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Do you struggle with weight variation on your encapsulation machine?

Do you struggle with weight variation on your encapsulation machine?

Posted by Henry Lee and Steve Lee on 28-Sep-2020 3:58:23 PM

Tamping style fillers, perhaps the most widely used filling machines, use a five-step compression process to achieve the final target weight. The critical machine components to keep an eye on include the tamping pins, the tamping springs, dosing disc and sealing plate. The purpose of tamping springs is to act as a relief during the compression process --they absorb pressure from the tamping pins as the tamper head descends. The amount of pressure needed to help with proper powder slug formation depends on the compressibility of the fill material. In any case, consider that in one eight-hour shift, tamping pins may go through the compression cycle as many as 60,000 times. It is advisable to check spring condition on a regular basis, as worn or broken springs will lead to product weight variation. As a general rule, when a spring measures 2mm shorter than a brand-new spring, it is time to replace.

Have you ever put your hand in a glove too quickly, and find that your fingers do not go into the holes in the glove just right? Tamping Pins and dosing disc work together like a hand-in-a-glove, but with a lot more speed, and a lot less forgiveness. Improper alignment between any one tamping pin and dosing disc will result in metal-to-metal contact, and damage to both parts. When these components are new, they are made with a mirror finish, and perfectly squared off leading edges.

The mirror finish protects against powder sticking to the machine parts, and the squared edges of pin and disc provide for even pressure, with no escape points for powder as the pin plunges into the disc bore. There are two very common reasons that tamping pins and disc become damaged. The first is because of improper alignment during set-up, and the second is because the bores of the guide ring are worn out, allowing for excessive side-to-side movement of tamping pins. Guard against weight variation by teaching proper set-up, and tooling handling techniques.


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Dosator fillers are widely used in the nutraceutical and pharmaceutical industry. The equipment type is identified as a dosating machine because of the method of picking up powder into a tube for placement into the capsule. The dosator is comprised of two main parts; the dosator tube, and piston.

The function of the dosator assembly is to obtain powder of a consistent target weight from the powder bowl and transfer it to the capsule body. There are a couple of steps in the filling process. The dosator descends into the powder bed, and immediately following, the piston is pushed down through it to give pre-determined compression to the required dose.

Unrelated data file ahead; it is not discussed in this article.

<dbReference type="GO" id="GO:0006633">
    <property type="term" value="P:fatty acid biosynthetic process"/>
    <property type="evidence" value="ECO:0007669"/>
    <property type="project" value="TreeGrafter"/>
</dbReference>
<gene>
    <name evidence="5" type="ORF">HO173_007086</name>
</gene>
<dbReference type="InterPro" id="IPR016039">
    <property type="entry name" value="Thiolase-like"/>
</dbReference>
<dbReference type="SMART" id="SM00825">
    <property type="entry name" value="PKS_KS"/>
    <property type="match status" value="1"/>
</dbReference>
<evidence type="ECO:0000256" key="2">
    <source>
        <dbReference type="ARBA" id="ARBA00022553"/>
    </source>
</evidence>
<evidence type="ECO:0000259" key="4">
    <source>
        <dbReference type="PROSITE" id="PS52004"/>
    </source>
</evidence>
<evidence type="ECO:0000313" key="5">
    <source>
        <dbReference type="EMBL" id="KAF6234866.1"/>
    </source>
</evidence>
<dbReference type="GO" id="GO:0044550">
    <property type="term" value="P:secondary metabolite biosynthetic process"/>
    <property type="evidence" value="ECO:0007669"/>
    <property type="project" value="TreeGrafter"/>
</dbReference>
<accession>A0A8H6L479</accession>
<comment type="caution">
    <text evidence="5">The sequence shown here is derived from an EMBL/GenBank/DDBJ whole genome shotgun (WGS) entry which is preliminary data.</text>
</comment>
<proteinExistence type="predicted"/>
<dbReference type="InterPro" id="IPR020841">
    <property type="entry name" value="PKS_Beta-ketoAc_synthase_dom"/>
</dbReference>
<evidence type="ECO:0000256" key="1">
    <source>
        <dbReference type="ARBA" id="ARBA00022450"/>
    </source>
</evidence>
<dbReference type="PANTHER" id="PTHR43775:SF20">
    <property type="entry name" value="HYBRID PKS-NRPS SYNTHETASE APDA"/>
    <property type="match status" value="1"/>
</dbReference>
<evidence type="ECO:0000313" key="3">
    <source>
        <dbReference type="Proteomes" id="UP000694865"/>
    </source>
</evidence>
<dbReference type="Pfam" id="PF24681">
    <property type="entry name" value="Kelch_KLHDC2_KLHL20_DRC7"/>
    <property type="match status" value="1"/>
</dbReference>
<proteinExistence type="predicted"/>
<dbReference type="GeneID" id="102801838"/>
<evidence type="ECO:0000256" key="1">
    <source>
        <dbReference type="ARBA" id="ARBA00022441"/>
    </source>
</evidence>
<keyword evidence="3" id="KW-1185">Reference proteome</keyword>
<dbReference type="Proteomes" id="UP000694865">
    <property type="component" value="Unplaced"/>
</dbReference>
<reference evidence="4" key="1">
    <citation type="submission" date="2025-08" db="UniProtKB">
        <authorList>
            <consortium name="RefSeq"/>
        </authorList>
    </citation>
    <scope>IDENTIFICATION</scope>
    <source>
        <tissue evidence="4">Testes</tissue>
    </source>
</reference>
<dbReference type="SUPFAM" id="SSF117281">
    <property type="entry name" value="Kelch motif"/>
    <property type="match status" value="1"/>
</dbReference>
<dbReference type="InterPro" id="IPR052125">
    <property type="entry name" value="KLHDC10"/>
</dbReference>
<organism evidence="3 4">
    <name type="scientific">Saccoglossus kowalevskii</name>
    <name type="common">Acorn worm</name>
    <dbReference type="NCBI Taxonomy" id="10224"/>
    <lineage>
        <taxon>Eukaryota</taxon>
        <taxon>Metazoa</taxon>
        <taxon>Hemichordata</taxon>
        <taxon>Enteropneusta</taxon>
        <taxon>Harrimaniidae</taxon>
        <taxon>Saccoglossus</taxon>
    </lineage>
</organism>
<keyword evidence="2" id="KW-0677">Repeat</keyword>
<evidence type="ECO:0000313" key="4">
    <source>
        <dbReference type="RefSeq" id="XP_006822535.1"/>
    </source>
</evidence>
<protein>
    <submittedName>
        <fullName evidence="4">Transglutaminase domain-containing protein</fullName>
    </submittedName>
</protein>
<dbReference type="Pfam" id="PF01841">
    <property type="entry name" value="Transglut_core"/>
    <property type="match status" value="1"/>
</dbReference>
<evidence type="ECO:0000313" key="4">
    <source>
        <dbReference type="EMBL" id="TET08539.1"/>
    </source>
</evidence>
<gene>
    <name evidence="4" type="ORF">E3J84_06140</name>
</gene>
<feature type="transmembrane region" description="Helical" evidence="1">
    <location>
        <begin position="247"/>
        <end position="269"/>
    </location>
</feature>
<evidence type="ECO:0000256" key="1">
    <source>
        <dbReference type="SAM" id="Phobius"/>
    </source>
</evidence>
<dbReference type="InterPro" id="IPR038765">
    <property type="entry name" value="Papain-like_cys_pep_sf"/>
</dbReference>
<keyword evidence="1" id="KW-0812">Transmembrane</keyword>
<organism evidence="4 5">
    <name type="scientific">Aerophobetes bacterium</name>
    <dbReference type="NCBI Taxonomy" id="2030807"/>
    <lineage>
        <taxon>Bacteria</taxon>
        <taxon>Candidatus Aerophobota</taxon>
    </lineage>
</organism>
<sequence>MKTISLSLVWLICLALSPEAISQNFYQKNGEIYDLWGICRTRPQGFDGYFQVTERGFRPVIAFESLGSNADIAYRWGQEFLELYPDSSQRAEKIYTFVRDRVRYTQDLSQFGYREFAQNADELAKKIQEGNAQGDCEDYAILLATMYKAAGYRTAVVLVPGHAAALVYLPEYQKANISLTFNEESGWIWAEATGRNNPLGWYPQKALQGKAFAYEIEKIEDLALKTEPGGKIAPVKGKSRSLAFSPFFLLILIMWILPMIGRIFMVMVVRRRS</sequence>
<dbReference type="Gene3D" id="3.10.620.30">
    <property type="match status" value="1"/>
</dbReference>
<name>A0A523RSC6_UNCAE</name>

The depth of the piston moving into the powder bed, and the amount of compression used are tools to obtain the correct amount of powder and form a good slug inside the dosator tube. An option for the equipment is an aspirating bowl to help with poorly compacting powders, providing a more uniform and dense powder bed.

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Weight variation can occur due to damaged dosator tubes, and pistons. Some aggressive materials and fill volumes put excessive pressure on dosator tubes causing the metal to lose shape, becoming out of round. These should be inspected for roundness during each product set-up. The piston tips wear down over time from abrasive powders and should also be replaced periodically. Both the dosator tubes and pistons are commonly damaged through improper handling.


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Auger fillers, mostly found with semi-automatic capsule machines are known for their simplicity and versatility, being able to run most product types with good success, and output being the greatest drawback. Dosing occurs as product moves through the hopper, past a stir arm and into a vertical auger where pressure is built up between the auger, fill shoe, and capsule body ring.

If you are experiencing weight variation, ensure the auger is centered properly over the ring. This is best observed during set up, with the auger installed and the product hopper removed. Augers are available with different degrees of twist, which help with achieving varying product fill needs. The augers should be inspected for wear; as the ends become rounded, product is not pushed evenly into capsule bodies. Also ensure proper space between fill shoe and body ring, as it can result in weight variation.


For further troubleshooting in any part of the encapsulation process, please reach out to your local CapsCanada Technical Representative. 

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Topics: Technical Services